Most realized QKD systems to support the quantum channel between Alice and Bob have focused on free-space line sight paths or dark optical fiber links. However, such point-to-point links are not scalable or cost-efficient for QKD to deploy in multi-user quantum networks. Access to dedicated dark fiber can be costly, especially if all purposes are required for quantum service. In addition, Alice and Bob still need conventional network communication to exchange classical information in order to complete the QKD method and transmit their encrypted information. For these reasons, the compatibility of quantum communications with conventional optical channels over the same fiber infrastructure, and the technical challenges of upgrading an existing optical network to support quantum communication services, must be addressed.

Advanced single photon detection technologies are being developed. For these systems, detectors themselves can be a useful sensing tool for detecting network noise levels. In spite of these challenges, research shows that the coexistence of conventional and quantum channels on the same network is possible.

Outlook

Over the past decade, great progress has been made in expanding access to QKD systems and demonstrating their compatibility with DWDM optical networks to provide secure communications. QKD is an important first step towards the distribution and sharing of quantum information over geographical distances using photonic qubits. Although there are some challenges in defining a low-noise quantum channel design, today there is the technology needed to run QKD services over large cities' fiber networks. By precisely analyzing the noise generated by conventional optical channels in single-photon level and understanding the mechanisms of interaction between conventional signals, networks can be enhanced to support quantum communication services. Automated QKD systems have been developed to operate on conventional reconfigurable networks on Earth, without the need for fundamental physics knowledge or engineering principles of quantum communication systems. Integrating components into a QKD system on a chip is the next crucial step towards making low-cost, compact, and productive systems possible. Integrated quantum devices are important driving forces for the development of quantum communication services and the networks that will support those services in the future.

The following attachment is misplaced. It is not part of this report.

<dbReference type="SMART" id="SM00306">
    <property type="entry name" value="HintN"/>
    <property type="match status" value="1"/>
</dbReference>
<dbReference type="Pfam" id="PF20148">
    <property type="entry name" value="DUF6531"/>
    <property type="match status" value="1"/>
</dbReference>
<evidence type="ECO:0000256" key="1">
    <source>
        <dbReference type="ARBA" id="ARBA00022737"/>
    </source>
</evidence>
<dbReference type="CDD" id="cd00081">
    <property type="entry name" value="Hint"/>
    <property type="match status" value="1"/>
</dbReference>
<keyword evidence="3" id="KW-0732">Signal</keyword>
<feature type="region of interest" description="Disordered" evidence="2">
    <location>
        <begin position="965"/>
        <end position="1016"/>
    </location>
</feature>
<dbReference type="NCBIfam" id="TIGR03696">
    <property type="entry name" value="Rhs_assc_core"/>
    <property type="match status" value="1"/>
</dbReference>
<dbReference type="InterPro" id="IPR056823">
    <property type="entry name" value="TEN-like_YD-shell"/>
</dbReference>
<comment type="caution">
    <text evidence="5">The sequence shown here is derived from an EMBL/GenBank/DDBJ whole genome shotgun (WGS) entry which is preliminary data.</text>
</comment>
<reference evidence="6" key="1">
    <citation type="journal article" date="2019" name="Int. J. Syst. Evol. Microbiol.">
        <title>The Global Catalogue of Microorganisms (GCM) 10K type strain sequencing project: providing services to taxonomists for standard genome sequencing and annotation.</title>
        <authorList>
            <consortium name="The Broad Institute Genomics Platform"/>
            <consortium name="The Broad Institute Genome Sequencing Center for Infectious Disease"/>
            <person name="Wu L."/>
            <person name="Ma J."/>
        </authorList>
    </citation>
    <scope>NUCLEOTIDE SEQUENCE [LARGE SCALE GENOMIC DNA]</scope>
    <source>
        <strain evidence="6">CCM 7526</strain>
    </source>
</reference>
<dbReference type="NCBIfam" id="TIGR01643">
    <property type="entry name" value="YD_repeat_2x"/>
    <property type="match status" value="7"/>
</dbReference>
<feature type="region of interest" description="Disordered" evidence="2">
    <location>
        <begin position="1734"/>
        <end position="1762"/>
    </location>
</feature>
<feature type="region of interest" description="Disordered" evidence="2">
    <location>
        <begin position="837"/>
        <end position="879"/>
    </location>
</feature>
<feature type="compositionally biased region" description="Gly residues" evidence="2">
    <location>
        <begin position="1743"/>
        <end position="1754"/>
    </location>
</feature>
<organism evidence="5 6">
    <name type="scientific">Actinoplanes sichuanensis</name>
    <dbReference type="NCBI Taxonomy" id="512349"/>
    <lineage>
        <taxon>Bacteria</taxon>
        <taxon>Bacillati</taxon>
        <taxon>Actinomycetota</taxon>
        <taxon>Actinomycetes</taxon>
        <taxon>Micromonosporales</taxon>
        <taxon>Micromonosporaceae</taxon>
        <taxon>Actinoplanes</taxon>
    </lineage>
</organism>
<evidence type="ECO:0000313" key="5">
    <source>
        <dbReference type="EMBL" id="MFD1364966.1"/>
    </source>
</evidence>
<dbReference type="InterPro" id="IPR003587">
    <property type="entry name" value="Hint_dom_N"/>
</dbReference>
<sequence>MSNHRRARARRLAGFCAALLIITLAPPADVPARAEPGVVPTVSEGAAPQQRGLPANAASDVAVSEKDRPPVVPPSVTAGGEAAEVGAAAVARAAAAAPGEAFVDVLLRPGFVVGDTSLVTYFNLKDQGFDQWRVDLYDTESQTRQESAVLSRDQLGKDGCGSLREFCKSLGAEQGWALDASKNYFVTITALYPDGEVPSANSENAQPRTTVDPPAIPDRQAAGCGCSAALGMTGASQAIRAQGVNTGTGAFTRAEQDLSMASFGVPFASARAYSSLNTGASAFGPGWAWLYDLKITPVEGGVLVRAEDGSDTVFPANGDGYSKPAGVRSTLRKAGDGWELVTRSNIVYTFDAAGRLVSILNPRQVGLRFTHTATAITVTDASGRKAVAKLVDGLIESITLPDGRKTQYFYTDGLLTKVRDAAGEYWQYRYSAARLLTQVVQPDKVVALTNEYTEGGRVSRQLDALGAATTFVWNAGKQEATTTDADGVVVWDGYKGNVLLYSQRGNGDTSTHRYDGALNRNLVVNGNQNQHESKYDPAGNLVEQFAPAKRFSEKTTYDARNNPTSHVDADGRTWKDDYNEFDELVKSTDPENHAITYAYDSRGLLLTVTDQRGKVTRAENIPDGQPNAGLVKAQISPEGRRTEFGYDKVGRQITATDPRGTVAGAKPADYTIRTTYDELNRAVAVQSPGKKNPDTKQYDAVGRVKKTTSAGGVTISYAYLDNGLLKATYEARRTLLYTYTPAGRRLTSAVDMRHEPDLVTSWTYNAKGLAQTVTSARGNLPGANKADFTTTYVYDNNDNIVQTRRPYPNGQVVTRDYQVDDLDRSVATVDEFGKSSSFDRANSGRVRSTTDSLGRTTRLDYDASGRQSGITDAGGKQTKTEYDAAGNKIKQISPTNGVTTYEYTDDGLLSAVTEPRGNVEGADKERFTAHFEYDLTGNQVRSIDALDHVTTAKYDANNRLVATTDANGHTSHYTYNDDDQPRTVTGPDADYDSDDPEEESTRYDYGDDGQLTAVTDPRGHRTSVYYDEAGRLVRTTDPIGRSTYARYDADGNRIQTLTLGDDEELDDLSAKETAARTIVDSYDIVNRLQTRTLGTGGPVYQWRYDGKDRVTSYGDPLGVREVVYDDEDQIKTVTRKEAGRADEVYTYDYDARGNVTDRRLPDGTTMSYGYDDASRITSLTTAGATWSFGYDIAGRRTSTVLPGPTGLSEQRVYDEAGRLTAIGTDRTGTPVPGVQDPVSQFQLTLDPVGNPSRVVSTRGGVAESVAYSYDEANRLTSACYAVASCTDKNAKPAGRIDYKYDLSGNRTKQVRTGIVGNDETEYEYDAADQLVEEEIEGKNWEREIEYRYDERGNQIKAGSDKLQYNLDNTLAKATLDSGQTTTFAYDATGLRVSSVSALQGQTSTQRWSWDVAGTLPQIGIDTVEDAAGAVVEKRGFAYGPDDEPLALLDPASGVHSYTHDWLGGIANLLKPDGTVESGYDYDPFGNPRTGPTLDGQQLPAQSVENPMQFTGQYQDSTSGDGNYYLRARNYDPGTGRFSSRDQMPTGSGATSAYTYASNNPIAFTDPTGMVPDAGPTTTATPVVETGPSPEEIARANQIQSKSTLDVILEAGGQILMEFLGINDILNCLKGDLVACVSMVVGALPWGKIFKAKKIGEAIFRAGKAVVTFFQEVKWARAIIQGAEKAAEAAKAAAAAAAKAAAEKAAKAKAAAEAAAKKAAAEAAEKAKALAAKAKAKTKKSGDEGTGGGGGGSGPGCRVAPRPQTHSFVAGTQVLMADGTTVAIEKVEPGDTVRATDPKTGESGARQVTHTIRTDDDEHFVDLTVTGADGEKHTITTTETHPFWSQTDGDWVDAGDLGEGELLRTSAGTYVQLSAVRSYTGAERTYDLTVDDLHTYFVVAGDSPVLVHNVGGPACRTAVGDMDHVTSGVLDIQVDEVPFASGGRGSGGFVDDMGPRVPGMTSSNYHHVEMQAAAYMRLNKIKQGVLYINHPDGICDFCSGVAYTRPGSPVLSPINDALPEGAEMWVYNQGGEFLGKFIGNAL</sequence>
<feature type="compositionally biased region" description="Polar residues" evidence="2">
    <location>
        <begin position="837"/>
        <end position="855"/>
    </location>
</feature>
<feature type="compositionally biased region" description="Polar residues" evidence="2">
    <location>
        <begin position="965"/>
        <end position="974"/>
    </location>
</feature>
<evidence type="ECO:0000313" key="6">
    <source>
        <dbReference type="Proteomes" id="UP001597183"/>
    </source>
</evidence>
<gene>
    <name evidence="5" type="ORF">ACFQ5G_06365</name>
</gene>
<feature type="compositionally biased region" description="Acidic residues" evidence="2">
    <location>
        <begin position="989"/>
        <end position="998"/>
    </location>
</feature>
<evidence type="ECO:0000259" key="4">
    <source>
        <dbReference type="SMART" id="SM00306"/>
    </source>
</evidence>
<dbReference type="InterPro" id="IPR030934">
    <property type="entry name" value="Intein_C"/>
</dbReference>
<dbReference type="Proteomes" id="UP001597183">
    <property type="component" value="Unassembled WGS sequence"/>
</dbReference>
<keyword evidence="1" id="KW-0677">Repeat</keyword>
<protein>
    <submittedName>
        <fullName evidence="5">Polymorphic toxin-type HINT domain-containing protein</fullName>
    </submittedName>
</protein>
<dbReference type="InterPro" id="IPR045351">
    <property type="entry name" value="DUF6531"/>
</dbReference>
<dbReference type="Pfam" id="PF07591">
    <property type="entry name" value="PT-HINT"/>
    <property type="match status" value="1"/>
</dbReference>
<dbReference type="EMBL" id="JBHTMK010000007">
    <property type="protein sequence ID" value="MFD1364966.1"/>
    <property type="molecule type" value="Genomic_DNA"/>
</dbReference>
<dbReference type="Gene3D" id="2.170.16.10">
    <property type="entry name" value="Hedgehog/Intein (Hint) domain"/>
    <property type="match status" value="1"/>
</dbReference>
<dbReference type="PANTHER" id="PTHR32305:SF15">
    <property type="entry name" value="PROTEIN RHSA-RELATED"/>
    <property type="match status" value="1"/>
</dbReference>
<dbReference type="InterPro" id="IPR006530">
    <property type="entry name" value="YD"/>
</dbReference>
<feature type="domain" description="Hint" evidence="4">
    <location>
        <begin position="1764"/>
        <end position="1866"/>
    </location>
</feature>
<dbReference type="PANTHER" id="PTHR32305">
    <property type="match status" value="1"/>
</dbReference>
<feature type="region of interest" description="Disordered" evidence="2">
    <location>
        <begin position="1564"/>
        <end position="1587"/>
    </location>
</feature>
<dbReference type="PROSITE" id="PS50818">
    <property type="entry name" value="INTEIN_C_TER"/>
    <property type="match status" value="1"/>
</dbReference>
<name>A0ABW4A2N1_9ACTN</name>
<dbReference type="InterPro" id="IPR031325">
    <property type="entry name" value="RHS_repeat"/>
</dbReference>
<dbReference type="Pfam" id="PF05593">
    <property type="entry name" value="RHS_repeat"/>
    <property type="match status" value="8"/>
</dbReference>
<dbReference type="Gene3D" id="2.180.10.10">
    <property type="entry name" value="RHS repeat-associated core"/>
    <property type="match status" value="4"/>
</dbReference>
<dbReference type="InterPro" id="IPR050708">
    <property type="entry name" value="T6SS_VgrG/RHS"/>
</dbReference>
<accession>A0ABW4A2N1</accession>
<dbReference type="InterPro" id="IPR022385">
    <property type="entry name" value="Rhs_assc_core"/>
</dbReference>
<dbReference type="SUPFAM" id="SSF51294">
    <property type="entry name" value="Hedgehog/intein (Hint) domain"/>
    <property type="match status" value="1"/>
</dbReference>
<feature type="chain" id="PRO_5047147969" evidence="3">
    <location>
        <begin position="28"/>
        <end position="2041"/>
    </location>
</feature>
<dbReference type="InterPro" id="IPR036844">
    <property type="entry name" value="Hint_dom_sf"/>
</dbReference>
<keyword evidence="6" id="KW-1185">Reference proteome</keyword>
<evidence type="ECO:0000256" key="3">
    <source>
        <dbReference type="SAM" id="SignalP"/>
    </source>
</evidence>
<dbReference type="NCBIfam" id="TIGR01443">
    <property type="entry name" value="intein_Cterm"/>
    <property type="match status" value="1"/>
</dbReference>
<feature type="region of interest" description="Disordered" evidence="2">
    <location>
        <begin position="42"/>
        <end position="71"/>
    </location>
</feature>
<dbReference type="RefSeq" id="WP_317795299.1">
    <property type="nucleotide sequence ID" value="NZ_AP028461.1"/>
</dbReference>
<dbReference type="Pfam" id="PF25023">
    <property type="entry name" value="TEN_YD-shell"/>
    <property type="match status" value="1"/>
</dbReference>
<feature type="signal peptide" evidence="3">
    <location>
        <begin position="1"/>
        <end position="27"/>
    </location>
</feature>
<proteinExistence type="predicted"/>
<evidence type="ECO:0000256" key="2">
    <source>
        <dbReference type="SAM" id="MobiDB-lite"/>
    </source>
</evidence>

References:

[1]

A. L. X. M. B. Q. a. Z. Y. Mohsen Razavi, "Quantum key distribution and beyond: introduction," Journal of the Optical Society of America B, 2019.

[2]

T. C. P. T. N. A. P. M. S. G. Robert J. Runser, "Progress Toward Quantum Communications Networks: Opportunities and Challenges," Proc. SPIE 6476, Optoelectronic Integrated Circuits IX, 2007.

[3]

M. M. T. S. Mario Krenn, "Quantum communication with photons," arXiv:1701.00989v1, 2017.

[4]

V. K. MISHRA, An Introduction to Quantum Communication, Momentum Press, 2016.

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A. V. Sergienko, Quantum Communications and Cryptography, Taylor & Francis Group, 2006.

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J. A. J. A. D. JAKSCH, Quantum Information, Computation and Communication, CAMBRIDGE UNIVERSITY PRESS, 2012.

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M. Pavicic, QUANTUM COMPUTATION AND QUANTUM COMMUNICATION: Theory and Experiments, Springer, 2006.

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A. PATHAK, ELEMENTS of QUANTUM COMPUTATION and QUANTUM COMMUNICATION, Taylor & Francis Group, 2013.